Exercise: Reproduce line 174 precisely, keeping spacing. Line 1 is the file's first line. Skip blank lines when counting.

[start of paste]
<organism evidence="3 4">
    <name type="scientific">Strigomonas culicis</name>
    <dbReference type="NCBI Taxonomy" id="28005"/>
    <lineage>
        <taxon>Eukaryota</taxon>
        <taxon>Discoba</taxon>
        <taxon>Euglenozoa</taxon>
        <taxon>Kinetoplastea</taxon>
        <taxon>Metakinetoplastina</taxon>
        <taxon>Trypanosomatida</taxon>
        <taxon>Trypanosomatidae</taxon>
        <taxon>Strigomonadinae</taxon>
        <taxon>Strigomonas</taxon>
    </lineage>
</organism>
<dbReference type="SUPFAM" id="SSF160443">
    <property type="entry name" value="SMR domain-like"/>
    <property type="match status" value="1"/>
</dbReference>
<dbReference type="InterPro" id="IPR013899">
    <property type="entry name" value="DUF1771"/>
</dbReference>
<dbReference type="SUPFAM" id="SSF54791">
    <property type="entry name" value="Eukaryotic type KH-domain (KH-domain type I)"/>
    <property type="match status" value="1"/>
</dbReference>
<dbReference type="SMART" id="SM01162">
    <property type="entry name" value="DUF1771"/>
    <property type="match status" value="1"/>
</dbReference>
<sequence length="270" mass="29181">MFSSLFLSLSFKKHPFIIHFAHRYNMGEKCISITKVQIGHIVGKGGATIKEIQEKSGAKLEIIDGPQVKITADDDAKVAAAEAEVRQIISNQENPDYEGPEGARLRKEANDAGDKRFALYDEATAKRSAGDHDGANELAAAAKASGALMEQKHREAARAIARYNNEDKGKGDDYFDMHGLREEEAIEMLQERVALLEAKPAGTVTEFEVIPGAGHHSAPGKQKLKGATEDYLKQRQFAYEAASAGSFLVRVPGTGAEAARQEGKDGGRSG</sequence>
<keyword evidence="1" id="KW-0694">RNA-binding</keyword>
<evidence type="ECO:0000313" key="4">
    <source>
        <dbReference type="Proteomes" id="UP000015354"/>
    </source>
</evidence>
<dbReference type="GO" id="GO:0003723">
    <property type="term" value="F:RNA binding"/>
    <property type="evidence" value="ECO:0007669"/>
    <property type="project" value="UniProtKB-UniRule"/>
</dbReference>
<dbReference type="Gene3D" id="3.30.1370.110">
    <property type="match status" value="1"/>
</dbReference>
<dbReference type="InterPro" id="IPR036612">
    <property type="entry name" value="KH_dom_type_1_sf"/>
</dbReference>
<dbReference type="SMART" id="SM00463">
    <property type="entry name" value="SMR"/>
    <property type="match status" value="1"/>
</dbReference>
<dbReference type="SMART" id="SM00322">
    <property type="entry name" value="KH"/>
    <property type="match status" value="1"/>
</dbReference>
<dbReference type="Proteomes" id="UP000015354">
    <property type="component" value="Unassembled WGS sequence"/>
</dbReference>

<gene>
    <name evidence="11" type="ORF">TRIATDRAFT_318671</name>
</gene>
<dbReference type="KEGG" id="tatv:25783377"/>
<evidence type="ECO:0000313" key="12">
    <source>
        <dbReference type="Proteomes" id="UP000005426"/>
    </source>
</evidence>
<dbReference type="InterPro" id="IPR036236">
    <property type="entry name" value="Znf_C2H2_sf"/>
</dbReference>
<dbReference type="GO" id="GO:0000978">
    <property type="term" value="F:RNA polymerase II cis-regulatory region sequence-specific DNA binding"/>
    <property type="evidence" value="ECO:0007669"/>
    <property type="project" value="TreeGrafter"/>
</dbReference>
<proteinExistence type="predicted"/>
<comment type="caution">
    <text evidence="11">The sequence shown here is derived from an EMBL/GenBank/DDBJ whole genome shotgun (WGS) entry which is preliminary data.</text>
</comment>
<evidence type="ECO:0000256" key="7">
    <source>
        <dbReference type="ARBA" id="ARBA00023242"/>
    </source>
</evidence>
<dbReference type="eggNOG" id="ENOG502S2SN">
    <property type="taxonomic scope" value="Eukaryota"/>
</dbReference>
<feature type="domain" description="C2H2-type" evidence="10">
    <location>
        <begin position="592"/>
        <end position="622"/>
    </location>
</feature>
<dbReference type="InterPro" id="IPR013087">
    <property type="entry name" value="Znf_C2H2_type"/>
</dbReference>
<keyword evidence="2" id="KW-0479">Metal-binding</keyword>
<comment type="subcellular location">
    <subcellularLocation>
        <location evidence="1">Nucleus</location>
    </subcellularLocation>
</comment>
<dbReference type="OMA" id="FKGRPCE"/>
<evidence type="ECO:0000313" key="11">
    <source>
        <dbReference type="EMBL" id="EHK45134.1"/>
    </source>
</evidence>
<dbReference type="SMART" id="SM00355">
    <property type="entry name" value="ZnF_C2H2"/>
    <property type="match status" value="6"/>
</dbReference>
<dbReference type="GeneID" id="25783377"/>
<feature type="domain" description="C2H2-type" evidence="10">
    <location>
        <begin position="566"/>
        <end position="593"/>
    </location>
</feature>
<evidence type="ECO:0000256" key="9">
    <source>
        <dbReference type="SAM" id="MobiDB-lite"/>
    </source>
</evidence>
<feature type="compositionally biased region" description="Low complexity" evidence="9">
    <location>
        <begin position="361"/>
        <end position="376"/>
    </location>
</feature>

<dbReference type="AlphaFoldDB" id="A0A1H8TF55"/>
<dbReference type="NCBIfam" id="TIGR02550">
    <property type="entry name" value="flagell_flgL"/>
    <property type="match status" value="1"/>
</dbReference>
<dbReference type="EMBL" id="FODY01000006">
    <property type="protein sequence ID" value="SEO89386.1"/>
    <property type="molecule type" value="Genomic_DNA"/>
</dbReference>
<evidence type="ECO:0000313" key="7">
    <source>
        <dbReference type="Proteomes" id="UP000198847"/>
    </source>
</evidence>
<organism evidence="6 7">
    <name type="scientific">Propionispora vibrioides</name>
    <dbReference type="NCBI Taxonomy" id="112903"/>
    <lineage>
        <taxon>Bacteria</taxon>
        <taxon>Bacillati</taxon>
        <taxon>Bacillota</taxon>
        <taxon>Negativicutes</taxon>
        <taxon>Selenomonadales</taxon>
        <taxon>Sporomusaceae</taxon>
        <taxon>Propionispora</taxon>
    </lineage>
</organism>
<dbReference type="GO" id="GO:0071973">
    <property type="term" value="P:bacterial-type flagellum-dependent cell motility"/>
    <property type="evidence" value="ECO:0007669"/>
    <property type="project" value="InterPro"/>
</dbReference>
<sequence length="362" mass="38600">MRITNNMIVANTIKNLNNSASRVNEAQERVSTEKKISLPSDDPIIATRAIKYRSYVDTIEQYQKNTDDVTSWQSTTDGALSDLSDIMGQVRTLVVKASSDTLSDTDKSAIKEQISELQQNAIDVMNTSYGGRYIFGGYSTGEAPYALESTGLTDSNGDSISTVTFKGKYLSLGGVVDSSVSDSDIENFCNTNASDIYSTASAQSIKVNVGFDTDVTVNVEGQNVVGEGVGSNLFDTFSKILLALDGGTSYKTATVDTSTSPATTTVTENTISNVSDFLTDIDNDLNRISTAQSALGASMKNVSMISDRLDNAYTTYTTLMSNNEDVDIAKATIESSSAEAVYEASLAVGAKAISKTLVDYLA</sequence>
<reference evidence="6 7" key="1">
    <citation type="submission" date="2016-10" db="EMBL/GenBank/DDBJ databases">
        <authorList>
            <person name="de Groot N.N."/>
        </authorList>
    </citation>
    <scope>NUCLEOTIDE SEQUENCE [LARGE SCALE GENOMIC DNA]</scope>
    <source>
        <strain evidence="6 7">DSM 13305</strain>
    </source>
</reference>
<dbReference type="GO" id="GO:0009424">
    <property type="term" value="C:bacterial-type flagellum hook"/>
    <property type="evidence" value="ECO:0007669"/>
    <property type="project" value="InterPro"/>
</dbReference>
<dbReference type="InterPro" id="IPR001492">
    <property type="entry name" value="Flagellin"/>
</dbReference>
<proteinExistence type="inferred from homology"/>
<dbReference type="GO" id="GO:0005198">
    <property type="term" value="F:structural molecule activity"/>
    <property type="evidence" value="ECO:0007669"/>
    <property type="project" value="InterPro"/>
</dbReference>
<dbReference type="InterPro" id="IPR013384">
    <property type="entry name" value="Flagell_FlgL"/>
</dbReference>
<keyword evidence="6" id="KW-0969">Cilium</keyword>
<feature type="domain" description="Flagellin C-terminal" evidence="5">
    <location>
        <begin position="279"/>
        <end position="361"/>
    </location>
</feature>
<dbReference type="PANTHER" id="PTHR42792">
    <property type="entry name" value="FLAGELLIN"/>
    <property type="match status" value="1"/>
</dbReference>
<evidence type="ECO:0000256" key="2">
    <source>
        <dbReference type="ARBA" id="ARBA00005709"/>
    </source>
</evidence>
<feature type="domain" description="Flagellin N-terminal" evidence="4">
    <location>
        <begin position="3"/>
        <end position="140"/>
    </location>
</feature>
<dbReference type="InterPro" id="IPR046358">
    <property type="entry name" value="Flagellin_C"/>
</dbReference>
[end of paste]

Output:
    </source>